So, we’re likely to see taxes go up because there’s going to be a lot of spending. The deficit has been expanding under the past few presidents, and with one party in control, it doesn’t matter what side of the aisle they are on, both the left and the right will spend more when given the chance. Additionally, the fact that we are in a recession means that we will see more spending on economic recovery, and this is in addition to the trillions of dollars we have spent to address the coronavirus pandemic and the associated crises.

Expectations point to another trillion-dollar stimulus package in the first month of the Biden administration to stimulate the economy. As part of this package, one of the proposed ideas is a $100 billion housing program that would go to the construction and development of affordable—not necessarily market rate—housing.

We also will likely see additional stimulus in the form of $2,000 direct payments to individuals, a plan that could already have some Republican support that might counteract any Nay votes from the Democrats’ slim majority in the Senate. Along with the individual payments, which could go a long way to provide relief to renters having difficulty paying rent, we could see additional rental assistance, an expanded infrastructure plan and other increased spending.

Increased regulation can also be expected, which could impact businesses and slow growth somewhat, but not significantly or in such a way to markedly affect the multifamily market. The immigration policy of the incoming administration, however, could have a larger effect on apartment investing. With more people coming into the country, more people will need somewhere to live. Population growth in the United States could take a hit from the pandemic, and increased immigration can counteract that and lead to greater housing demand, strengthening the multifamily market.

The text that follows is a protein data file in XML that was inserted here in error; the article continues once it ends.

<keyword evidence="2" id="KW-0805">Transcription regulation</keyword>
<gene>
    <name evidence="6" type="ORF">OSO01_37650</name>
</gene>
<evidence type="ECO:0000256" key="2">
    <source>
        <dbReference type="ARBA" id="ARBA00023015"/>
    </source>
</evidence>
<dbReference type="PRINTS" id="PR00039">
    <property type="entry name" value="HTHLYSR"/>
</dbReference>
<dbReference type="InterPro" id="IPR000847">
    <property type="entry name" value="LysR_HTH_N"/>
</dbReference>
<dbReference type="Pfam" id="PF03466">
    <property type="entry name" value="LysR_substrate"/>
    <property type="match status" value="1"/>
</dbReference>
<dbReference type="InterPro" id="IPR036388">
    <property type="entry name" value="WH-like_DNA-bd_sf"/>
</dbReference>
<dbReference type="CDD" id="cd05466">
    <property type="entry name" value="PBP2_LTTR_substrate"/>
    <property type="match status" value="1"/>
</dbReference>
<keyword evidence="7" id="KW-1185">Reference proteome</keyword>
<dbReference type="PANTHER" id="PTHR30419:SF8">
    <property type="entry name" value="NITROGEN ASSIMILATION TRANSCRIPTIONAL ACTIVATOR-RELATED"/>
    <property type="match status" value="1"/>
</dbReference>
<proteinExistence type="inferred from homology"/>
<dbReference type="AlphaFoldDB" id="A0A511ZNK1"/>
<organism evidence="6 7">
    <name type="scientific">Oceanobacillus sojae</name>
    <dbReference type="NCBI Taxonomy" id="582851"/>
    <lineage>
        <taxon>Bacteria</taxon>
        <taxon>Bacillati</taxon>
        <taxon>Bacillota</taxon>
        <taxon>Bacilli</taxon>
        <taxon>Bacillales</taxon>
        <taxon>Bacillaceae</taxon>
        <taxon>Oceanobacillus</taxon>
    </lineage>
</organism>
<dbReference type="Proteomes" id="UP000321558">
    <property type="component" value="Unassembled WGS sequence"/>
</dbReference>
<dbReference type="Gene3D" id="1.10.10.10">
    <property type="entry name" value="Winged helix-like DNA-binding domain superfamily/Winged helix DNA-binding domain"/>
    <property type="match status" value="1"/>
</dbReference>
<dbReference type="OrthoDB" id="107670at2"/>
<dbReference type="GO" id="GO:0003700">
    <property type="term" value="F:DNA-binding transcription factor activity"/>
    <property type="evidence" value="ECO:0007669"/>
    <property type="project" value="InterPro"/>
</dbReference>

Unlikely Outcomes

The above details cover most of the reasonable expectations about government policy in the next few years, but there are some policy decisions that, while they get mentioned a lot, are less likely to achieve fruition. As others have noted, getting rid of or making drastic changes to 1031 exchanges is very unlikely. Democrats own real estate just as much as Republicans do, and 1031 exchanges could be extremely hard to move through a chamber of real estate owners in Congress on both sides of the aisle.

Another unlikely policy plan can be found in much of the Green New Deal, which does not have the consensus on either the right or the left to reach the critical mass required to pass legislation. Neither will we see anything approaching the full-on socialism that was promised in many political ads opposing Democratic candidates. While the Georgia elections gave the Democrats a Congressional majority, it is worth remembering that the November elections were not the resounding Blue Wave projected by the polls. American voters are more moderate and centrist on the whole, and Democrats, like any elected officials, will tend to chart their policy decisions along a path that will lead to their re-election.

Again, there are going to be some changes that emerge from the recent political shift in the country, but these changes can easily be addressed through preparation and staying informed. One of the best ways that you can stay informed is by signing up for our weekly newsletter. We produce our newsletter and other useful resources because we are committed to spreading our knowledge and expertise with investors and others interested in the multifamily and commercial real estate investments. Click the button below to sign up for free.